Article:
Blu-ray Takes the Lead

Electronics giant Sony (NYSE: SNE  ) had a rough 2006. Laptop batteries that it had supplied to Dell (Nasdaq: DELL  ) , Apple (Nasdaq: AAPL  ) , and Toshiba had to be recalled. Its PlayStation 3 debut was held up by manufacturing issues. Finally, its new high-definition disc format, called Blu-ray, suffered against the launch of the rival HD-DVD format, backed by Toshiba.

But things may be changing for the better for Sony on at least one front this year: Its Blu-ray format appears to be taking the lead over HD-DVD. According to an article in Home Media Magazine, which references research done by Understanding & Solutions, for each HD-DVD movie sold, consumers are springing for three Blu-ray titles. High-definition movie sales have done a 180-degree turn since the PS3 launch: Before the PS3 came out, HD-DVD movies outsold their Blu-ray counterparts by about three to one.

Sony was criticized for building the Blu-ray player into its PS3, rather than following Microsoft's (Nasdaq: MSFT  ) strategy of offering a player (HD-DVD, in this case) as an add-on to its Xbox 360. After all, not everyone who wants to play games on the PS3 cares about high-def movies. Nevertheless, Sony probably figured that forcing the Blu-ray player down gamers' throats would ensure that there were lots of Blu-ray players in the world's living rooms, which would help get its Blu-ray format off the ground at some point. It appears to be doing just that.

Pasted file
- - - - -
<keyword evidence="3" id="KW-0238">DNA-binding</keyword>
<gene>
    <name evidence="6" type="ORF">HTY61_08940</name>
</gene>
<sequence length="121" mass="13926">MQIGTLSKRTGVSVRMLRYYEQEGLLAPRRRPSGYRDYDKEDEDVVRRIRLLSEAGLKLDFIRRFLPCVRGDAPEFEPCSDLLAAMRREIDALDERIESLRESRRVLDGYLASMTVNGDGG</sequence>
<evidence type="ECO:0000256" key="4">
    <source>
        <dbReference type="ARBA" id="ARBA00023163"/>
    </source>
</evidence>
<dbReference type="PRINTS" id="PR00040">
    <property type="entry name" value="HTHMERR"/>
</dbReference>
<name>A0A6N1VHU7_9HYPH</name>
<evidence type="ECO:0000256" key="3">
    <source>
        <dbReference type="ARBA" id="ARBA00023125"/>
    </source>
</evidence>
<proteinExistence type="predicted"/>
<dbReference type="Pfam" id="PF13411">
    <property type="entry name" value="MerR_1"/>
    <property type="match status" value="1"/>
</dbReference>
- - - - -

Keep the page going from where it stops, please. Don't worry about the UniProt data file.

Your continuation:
Will the Blu-ray lead continue? The cards seem to be stacking firmly in its favor. Although a stand-alone Blu-ray disc player is still more expensive than an HD-DVD player, prices for the Blu-ray players will certainly fall during the next year. Furthermore, Blu-ray has the support of most movie studios, and it's getting an extra kick in the pants from Amazon (Nasdaq: AMZN  ) , which is running a sale on some Blu-ray titles. I've always shuddered at the thought of paying $25-$30 for a movie, high-definition or not, but Amazon has priced some Blu-ray titles at less than $15.

I certainly wouldn't mind if Toshiba just let HD-DVD melt away. Living-room consumer electronics are already complicated enough -- you should see the tangle of wires connected to the back of my receiver. The existence of two high-def formats just adds to the complication.

For related reading:

Microsoft and Dell are Inside Value recommendations. Dell is also a Stock Advisor pick, as is Amazon. Try out these or any of our other Foolish newsletters for yourself, free for 30 days.

Fool contributor Dan Bloom holds no position in any company mentioned in this column.


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